Meta-analysis concludes statins have no effect on cancer risk

A recent meta-analysis published in the Journal of the American Medical Association (JAMA) found that statins have no effect on cancer risk. The finding is in contrast with at least 7 retrospective analyses that suggest that statins reduce the risk of developing cancer.

A recent meta-analysis published in the Journal of the American Medical Association (JAMA) found that statins have no effect on cancer risk. The finding is in contrast with at least 7 retrospective analyses that suggest that statins reduce the risk of developing cancer.

"There have been a number of observational studies both supporting and refuting a statin's beneficial effects on cancer," said study co-author Craig I. Coleman, PharmD, assistant professor of pharmacy practice at the University of Connecticut School of Pharmacy, and director of the Pharmacoeconomics and Outcomes Studies Group at Hartford Hospital, Hartford, Conn. "Our meta-analysis supports the latter conclusion."

Dr Coleman and colleagues from the University of Connecticut performed a meta-analysis of 26 randomized, controlled trials of statins in which the incidence of either cancer diagnosis or cancer death was reported. The total number of patients exceeded 86,000, and the duration of follow-up ranged from 1.9 to 10.4 years. A range of statins was studied, with pravastatin being the most common.

No significant difference versus controls was found in analyses of individual statins, statins with low or high lipophilicity, or natural or synthetic statins.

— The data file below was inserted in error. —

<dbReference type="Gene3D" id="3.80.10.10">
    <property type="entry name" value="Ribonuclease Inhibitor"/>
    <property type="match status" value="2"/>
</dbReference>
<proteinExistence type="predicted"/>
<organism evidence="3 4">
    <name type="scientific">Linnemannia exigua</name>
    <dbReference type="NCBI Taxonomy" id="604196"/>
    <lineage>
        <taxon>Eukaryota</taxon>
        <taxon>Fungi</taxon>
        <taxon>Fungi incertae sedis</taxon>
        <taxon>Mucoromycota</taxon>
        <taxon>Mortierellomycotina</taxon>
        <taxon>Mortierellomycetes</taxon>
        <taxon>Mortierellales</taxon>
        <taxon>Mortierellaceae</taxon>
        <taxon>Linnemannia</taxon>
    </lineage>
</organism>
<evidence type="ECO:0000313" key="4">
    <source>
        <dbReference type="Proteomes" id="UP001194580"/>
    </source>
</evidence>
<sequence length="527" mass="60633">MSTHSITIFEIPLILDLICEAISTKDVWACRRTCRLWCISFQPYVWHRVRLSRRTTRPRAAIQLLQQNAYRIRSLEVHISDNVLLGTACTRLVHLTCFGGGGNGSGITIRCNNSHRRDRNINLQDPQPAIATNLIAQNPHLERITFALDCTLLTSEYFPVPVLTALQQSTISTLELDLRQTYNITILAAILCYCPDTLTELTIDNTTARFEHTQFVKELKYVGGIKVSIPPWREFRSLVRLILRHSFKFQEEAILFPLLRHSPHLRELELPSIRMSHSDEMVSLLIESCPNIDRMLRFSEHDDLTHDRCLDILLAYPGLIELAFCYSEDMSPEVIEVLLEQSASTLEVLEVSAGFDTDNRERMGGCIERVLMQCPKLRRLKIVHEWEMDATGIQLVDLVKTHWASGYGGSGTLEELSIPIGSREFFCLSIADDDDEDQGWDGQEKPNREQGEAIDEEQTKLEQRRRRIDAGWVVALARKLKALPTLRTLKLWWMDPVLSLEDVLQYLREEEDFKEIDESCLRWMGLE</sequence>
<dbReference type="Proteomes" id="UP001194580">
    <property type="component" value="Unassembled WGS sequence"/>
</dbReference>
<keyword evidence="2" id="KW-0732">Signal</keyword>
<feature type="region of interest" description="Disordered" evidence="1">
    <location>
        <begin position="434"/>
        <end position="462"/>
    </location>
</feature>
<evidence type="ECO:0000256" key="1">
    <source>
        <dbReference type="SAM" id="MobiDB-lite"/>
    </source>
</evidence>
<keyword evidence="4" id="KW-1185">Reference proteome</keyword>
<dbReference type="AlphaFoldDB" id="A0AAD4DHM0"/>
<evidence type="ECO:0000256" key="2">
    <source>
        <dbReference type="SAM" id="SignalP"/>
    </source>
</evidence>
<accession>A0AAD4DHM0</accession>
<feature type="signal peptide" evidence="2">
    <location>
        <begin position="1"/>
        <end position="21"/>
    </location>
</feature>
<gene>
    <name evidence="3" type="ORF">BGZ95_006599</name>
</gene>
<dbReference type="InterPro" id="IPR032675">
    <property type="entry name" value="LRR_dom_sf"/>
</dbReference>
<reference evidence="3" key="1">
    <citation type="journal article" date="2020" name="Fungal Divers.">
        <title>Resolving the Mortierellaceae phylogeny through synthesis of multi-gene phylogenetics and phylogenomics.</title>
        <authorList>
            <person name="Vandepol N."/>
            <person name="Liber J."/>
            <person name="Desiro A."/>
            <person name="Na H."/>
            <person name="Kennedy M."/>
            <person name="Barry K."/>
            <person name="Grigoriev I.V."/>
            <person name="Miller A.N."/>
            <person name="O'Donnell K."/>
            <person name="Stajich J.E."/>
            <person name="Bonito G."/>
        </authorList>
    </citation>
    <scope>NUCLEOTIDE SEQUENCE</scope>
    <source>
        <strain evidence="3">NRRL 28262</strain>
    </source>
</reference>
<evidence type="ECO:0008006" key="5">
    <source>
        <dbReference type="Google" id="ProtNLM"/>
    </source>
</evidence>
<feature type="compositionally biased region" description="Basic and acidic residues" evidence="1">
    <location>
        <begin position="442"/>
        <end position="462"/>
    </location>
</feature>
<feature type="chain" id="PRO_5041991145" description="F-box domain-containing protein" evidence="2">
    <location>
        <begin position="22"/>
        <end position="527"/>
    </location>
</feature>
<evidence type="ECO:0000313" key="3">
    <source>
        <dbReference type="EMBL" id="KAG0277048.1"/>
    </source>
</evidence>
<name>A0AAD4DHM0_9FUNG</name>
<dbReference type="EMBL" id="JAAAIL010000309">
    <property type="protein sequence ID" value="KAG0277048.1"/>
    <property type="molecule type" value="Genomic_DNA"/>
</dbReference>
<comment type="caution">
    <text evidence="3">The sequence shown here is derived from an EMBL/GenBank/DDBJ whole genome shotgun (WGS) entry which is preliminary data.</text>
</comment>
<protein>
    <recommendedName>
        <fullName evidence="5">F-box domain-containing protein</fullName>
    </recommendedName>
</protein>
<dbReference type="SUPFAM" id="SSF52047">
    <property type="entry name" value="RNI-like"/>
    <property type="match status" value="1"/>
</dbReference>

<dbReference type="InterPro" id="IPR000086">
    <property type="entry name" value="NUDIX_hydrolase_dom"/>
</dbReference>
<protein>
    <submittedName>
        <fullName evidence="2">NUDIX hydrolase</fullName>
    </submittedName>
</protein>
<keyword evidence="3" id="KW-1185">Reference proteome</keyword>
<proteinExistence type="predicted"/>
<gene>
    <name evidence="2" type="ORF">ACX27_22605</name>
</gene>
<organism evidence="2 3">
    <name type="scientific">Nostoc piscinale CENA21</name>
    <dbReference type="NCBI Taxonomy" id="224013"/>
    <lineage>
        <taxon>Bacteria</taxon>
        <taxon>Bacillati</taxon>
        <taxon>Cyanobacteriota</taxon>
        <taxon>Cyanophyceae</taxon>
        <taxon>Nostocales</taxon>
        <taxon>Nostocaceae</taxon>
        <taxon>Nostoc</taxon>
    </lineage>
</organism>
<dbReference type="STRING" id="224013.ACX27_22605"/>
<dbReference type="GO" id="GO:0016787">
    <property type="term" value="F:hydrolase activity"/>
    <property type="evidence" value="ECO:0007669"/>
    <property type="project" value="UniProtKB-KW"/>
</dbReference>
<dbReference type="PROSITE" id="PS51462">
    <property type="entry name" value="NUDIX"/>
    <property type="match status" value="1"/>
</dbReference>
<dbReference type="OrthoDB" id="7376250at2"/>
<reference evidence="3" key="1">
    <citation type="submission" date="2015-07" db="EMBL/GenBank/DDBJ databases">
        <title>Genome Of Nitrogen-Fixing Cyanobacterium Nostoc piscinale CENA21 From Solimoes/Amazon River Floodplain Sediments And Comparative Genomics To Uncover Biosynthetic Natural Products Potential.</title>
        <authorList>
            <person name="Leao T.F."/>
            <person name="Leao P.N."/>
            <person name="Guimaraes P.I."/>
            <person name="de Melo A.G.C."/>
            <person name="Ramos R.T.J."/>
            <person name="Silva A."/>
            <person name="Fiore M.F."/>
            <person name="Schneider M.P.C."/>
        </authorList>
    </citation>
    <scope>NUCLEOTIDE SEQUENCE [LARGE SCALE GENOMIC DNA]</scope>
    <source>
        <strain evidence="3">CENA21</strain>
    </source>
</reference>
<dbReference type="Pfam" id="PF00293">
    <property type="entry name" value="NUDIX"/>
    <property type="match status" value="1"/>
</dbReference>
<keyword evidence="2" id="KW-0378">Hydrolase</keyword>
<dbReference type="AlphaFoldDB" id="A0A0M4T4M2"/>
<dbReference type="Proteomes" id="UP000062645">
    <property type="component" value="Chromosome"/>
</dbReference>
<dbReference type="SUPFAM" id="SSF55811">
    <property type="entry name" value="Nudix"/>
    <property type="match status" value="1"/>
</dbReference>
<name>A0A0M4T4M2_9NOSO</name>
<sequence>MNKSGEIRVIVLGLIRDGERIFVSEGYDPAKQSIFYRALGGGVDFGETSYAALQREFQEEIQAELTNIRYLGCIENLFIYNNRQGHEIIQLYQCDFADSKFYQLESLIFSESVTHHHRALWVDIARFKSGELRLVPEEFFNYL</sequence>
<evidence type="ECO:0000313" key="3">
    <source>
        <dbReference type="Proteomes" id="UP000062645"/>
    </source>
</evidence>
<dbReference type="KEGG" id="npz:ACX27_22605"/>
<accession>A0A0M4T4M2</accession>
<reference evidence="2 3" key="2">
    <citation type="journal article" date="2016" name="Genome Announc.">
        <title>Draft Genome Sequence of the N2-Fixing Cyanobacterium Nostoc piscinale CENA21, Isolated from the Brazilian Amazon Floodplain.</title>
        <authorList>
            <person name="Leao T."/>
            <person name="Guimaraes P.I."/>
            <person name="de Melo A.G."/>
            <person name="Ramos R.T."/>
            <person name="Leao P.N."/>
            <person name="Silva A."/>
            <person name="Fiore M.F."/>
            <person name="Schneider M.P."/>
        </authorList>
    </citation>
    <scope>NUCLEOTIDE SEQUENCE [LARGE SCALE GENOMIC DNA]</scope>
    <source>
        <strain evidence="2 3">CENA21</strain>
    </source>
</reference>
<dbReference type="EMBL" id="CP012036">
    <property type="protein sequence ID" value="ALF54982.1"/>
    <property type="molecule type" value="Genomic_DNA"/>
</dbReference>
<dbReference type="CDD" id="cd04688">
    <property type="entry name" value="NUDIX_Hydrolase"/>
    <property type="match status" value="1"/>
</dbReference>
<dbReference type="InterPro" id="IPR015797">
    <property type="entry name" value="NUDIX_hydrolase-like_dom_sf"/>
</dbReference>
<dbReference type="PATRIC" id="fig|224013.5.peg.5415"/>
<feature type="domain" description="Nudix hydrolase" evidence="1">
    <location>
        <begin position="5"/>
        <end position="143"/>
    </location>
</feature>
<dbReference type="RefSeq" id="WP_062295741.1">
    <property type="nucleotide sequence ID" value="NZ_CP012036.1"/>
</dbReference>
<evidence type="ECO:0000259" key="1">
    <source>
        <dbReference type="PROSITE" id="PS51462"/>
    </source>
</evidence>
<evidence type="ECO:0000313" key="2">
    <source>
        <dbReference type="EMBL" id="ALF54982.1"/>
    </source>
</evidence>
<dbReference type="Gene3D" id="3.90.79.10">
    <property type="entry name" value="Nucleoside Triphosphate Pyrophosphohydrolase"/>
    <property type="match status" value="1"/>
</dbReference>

Similarly, when restricting the analysis to only the randomized, double-blind, placebo-controlled trials, no significant difference in cancer incidence was observed between statin and placebo (OR=1.05; 95% CI, 0.99–1.12).

Three previous meta-analyses have generated similar results, with no differences in the incidence of cancer between statins and controls, the authors noted.

Three previous case-control studies also found that statins did not reduce the incidence of cancer. Neither the dose nor the intensity of statin treatment was found to affect cancer incidence.

Most of the studies in the meta-analysis had follow-ups of 3 to 5 years, a sufficient duration to detect a potentially favorable effect of statins on cancer risk, stated Dr Coleman.

A study's ability to detect a difference between 2 groups is dependent on both event rate and sample size, and although the event rate (cancer incidence and cancer death) was low, "10s of thousands of patients were included in these statin studies, and thus our meta-analysis was well-powered to detect differences in cancer rates/death if they existed," Dr Coleman said.

SOURCE: Dale KM, Coleman CI, Henyan NN, Kluger J, White CM. Statins and cancer risk: A meta-analysis. JAMA. 2006;295:74-80.